Tuesdays with T4A: Charley Moore (09/24/13)

Home » Tuesdays with T4A » Tuesdays with T4A: Charley Moore (09/24/13)

This week, we interview T4A.org Convening Board member and long-time supporter Charley Moore.

Charley Moore
Founder and Chairman | Rocket Lawyer
Charley  is the Founder and Executive Chairman of Rocket Lawyer, a long-time entrepreneur, and a legal commentator. Charley has been at the forefront of Internet corporate development since beginning his career as an attorney at Venture Law Group in Menlo Park, California in 1996. While practicing at Venture Law Group, he participated in the early-stage representation of Yahoo! (IPO), WebTV Networks (acquired by Microsoft) and Cerent Corporation (acquired by Cisco Systems) and was the founder of Onstation Corporation (acquired by The Cobalt Group). He served as a U.S. Naval officer and is a Gulf War veteran. He currently serves on the board of directors of the Northern California Public Broadcasting Corporation (KQED) and the UC Berkeley School of Law, among other organizations. Charley resides in San Francisco with his wife Monique and their three children.

Where did you grow up?
St. Louis
What was your first job?
My dad owned gas stations and I started working at one of them as a young kid.
What is your first political memory?
Nixon vs McGovern. I was a little boy way back then. But, Tom Eagleton was our Senator and McGovern’s first VP choice, before being dropped from the ticket when it was learned that he had undergone psychiatric treatment. What an election that was in 1972 and even a 6 year old little boy couldn’t miss hearing about it. Rick Perlstein’s book “Nixonland” really captures the time. As a postscript, Senator Eagleton was a partner in a law firm where I interned one summer in the mid 1990s. He took all of the law students out to lunch and gave us a grand tour of St. Louis as only a politician for 40+ years could do. He was in fine spirits that day in August, many years after the 1972 election and its aftermath. If he could stay positive and keep moving forward, we all can and should.
What is your favorite book?
A Farewell to Arms.
What led you to join the Navy, and what was the most important thing you learned while serving as an officer in the Armed Forces?
My father served in the Air Force as a young man. There is a picture of him then that we always loved and military service seemed like a normal and good thing to do. I was also inspired by Jimmy Carter, an Annapolis graduate, who was President at the time that I became really interested in becoming a Navy officer some day. I learned about true friendship at Annapolis and serving overseas. I am eternally thankful for the buddies that served in those places with me.
Who are your role models and why?
I have been blessed with some great mentors. My high school trigonometry teacher was incredibly selfless and dedicated. Without her extra tutoring, my academic life might have turned out differently. Teachers like her are amazing role models. My mom was a teacher, too. Craig Johnson, the founder of Venture Law Group, where I started working in Silicon Valley, had a huge impact on my thinking about what is possible in this magical place.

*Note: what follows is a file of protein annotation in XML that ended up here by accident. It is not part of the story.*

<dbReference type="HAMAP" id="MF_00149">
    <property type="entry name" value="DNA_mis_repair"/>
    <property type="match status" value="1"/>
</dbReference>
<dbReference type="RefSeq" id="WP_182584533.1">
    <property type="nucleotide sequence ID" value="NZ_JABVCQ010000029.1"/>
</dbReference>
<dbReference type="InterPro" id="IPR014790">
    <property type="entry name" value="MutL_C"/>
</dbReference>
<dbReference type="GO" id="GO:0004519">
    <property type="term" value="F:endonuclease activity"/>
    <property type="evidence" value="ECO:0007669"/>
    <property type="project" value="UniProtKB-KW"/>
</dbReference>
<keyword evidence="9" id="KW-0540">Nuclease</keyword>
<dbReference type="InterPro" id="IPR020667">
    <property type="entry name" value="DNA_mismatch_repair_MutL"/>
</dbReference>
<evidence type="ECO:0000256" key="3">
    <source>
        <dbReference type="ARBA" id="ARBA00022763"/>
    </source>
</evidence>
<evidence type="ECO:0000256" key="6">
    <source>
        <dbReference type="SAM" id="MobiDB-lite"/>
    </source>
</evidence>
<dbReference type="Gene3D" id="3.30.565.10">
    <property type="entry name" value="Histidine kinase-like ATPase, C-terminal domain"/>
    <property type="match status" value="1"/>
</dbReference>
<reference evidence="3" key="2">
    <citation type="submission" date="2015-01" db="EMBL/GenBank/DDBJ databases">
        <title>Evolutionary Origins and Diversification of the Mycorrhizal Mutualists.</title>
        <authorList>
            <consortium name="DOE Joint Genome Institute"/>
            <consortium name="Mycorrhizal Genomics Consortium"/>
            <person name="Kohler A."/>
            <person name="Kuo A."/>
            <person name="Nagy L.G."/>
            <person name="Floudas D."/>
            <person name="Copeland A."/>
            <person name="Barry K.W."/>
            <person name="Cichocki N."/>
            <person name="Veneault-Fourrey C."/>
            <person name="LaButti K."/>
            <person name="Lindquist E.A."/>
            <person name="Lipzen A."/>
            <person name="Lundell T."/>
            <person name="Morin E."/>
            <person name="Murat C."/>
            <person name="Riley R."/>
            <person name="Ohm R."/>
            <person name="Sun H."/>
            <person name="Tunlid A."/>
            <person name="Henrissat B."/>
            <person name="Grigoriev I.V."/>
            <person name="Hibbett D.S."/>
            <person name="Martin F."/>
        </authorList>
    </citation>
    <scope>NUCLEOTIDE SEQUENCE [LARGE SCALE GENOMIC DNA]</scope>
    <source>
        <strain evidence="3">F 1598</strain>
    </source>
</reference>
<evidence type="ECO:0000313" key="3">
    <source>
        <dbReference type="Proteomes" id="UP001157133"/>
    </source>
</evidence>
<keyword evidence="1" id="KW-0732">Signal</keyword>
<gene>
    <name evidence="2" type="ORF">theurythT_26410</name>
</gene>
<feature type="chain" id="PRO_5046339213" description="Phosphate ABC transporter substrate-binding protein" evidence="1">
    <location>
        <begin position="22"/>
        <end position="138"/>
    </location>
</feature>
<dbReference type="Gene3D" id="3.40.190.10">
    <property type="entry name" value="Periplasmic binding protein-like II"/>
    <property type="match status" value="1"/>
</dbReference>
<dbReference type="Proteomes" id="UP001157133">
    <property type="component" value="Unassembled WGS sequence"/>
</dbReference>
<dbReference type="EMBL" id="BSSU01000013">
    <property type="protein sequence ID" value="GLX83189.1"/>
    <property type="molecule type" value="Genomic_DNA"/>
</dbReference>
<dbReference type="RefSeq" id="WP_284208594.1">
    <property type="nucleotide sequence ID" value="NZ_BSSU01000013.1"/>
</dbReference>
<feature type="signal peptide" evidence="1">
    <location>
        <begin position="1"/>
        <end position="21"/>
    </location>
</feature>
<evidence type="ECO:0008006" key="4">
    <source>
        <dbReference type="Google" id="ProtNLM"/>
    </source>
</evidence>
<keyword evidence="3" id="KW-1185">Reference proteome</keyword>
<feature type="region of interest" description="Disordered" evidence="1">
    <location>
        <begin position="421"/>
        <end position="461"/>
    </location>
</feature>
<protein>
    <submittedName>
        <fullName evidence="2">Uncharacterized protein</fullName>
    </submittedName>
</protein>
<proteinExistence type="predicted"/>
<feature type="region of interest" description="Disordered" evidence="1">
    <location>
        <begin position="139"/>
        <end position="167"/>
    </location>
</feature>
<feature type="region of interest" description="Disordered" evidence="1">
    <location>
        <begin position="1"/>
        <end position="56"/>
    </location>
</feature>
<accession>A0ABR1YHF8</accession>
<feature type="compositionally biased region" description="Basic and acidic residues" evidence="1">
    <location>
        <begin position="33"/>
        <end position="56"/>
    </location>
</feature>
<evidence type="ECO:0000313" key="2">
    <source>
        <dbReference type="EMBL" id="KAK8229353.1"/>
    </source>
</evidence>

As you look at your community, city/state/country, how do you view your role/responsibility as a citizen? Within that context, how do you view your role as citizen in relation to our Government and Democracy?
I’m reading The Passage of Power, about Lyndon Johnson, by Robert Caro, right now. When you understand what it took for voting rights to become truly universal in the United States, it’s impossible not to feel some responsibility to participate in our democracy. Johnson said, “…we can’t legislate human dignity—we can legislate to give a [person] a vote and a voice in his own government. Then with his vote and his voice, he is equipped with a very potent weapon to guarantee his own dignity.” We owe it to those who guaranteed our rights with so much sacrifice, and to our children, to exercise them and participate.
Just about everyone (regardless of political affiliation) sees a large gap between our politics (Washington, DC as well as state capitals) and the reality on the issues we face as a Country. Why do you think that is? I know it's a tough question, but what do you think can be done to close that gap?
Honestly, I don’t know. It is a tough question. We all have to work together to figure it out, though, or else…
Are political parties becoming less relevant today, particularly for young adults? Whatever your answer, why do you think that is?
That’s a great question. Yes, we live in a much more transitory world now. People, including, of course, politicians, build their personal brands and carry those brands with them from place to place. Much has been written already about our increasingly freelance and entrepreneurial economy. The same is true in politics and I do see a diminishing role for parties, especially at the national level, where brand seems to trump party affiliation.
What is your favorite journey?
Summer vacations with my family.
If you could be anyone else for a day, who would you be?
Henry Aaron.
What is your proudest moment?
I hope it hasn’t happened yet!
Meet me here
bet365 pariurihttp://bet365.omnibet.ro/bet365 bonus